April 2020
By Darren Nyce, CFA
Senior Research Analyst, Castle Investment Advisors®, LLC

“Somewhere in the world, the wrong pig met up with the wrong bat.”

This quote from the 2011 movie Contagion is describing the origins of a pandemic wreaking havoc on the world. That fictional story hits a little too close to home as we all grapple with the current realities of COVID-19. Previously unused phrases like “flatten the curve” and “social distancing” have become common vernacular as we all adjust our lifestyle to minimize the damage this virus is causing. With nearly all public events put on hold, our entertainment options have dwindled. In my house, my 13-year-old son is craving sports so badly that he recently had me watching a women’s cross-country skiing race that was held weeks ago.

A challenge that we face is not allowing the health pandemic to become a pandemic of fear. We are a society that has come to place a high value on comfort, control, and answers; each of which has been dealt a body blow by the coronavirus. Despite the very real negatives that confront us, here are just a few of the stories I’ve seen that demonstrate how the combination of human spirit, intelligence, and technology give reasons for optimism.

  • Boys and Girls Clubs are providing free meals to families in need.
  • Apple, SoftBank, Pepsi, Intel and many other companies are donating millions of protective items to healthcare workers.
  • A Middle School in East Lansing is using 3-D printing to make medical masks.
  • The Gap, HanesBrands, Ralph Lauren, Canada Goose and others, as well as automakers are shifting production lines to scrubs, gowns, masks, and other medical equipment.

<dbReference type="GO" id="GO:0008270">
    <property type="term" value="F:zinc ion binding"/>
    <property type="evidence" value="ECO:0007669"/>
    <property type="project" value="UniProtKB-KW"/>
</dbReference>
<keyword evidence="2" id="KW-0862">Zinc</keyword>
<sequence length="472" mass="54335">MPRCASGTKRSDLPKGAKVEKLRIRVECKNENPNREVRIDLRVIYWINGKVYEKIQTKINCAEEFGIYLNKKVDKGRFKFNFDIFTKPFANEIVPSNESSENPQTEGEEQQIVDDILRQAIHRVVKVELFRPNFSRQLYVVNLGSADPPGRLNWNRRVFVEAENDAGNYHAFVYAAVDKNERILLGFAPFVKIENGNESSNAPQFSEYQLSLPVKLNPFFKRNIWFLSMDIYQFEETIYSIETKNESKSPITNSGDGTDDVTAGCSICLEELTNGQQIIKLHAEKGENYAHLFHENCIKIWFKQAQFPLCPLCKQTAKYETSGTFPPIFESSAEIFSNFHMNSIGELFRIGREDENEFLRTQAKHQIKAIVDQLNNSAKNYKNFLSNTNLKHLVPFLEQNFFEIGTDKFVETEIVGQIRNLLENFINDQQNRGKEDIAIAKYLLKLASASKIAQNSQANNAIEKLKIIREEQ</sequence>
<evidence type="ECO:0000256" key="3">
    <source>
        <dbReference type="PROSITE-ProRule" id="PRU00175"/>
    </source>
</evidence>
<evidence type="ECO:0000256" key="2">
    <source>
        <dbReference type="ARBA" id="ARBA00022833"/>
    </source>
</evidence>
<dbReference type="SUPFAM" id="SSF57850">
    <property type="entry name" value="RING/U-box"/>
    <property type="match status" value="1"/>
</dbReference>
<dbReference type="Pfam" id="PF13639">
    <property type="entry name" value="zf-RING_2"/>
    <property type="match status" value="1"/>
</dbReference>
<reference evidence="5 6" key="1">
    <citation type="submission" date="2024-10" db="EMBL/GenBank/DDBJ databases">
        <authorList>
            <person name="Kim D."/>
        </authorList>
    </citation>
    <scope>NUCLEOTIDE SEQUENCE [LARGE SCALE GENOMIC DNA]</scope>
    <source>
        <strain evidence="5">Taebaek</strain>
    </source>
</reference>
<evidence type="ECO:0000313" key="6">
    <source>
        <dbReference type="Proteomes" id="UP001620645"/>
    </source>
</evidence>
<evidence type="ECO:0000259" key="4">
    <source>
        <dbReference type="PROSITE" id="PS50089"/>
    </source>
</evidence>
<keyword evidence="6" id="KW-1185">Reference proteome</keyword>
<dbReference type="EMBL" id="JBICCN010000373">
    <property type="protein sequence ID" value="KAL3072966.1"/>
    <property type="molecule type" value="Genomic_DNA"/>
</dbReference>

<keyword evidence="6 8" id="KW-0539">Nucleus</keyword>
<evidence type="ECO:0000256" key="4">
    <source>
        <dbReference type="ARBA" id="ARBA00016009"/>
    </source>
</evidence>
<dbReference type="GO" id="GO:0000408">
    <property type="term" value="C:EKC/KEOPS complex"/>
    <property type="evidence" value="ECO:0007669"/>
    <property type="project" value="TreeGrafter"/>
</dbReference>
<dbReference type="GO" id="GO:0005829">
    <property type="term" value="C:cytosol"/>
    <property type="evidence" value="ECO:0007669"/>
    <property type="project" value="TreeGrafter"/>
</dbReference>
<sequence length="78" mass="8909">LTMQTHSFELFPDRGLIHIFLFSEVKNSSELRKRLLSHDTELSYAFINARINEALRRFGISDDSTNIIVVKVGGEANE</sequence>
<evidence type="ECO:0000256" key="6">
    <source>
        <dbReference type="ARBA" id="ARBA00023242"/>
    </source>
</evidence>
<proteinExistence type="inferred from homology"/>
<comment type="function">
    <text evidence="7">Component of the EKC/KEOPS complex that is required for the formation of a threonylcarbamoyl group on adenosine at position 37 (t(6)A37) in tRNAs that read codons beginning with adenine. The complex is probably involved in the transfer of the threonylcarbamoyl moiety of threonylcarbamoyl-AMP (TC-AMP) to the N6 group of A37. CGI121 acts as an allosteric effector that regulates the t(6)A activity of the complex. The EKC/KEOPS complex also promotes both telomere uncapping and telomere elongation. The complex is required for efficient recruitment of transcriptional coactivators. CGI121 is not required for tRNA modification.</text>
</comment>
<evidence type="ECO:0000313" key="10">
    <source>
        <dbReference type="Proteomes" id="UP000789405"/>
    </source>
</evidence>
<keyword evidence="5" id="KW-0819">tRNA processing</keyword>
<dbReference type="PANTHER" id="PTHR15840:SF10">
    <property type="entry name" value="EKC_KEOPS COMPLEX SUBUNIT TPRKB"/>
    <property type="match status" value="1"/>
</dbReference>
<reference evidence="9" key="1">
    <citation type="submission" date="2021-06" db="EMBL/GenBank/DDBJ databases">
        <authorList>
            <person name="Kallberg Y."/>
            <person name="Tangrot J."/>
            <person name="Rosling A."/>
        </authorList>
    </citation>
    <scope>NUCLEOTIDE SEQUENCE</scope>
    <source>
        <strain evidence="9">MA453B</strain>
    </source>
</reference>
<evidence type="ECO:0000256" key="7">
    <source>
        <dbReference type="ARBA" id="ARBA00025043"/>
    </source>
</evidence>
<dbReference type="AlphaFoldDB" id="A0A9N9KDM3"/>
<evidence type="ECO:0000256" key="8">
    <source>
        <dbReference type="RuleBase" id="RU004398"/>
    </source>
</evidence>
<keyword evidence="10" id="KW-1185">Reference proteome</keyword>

• Robots are being used to assist medical professionals by disinfecting hospitals, collecting samples, taking temperatures, automating lab tests and other tasks.
  • Families are spending more time together.
  • Deaths from “all causes” are down significantly.
  • Amazon is hiring 100,000 new workers.
  • MIT has figured out how to make an emergency ventilator for $100 instead of the usual $30,000.
  • Johnson & Johnson expects to begin trials for a vaccine in September.
  • Researchers are developing antibodies to neutralize the virus.
  • 15 churches here in Indianapolis coordinated to provide 200,000 masks to health care workers.
  • Medical treatments are experiencing success in treating patients with COVID-19.
  • Even the New England Patriots have supported the effort by using the team plane to bring medical supplies from China.

Pandemics end. Markets recover. We will get through this.

It is ugly, but here is how the markets performed during the past quarter.

Index     1st Quarter 2020      
Return
1 Year
      Return        
3 Year
     Annualized      
Return
5 Year
     Annualized      
Return
S&P 500 -19.6% -7% 5.1% 6.7%
Nasdaq Composite -14% 0.7% 10.4% 10.7%
Russell 2000 – Smaller Companies -30.6% -24% -4.6% -0.2%
MSCI EAFE – International -22.8% -14.4% -1.8% -0.6%
Barclays US Aggregate Bond 3.1% 8.9% 4.8% 3.4%

In our January newsletter, we talked about how every asset class was positive, this quarter the only place you could find a positive return was in Treasury bonds. The pace of the decline was remarkable; after hitting an all-time high in mid-February, the S&P 500 was in bear market territory (having dropped more than 20%) just 16 trading days later. The chart below shows just how volatile it was, with the market moving more than 3% (up or down) 19 days during the quarter, compared to a total of 7 times in the past 2 years.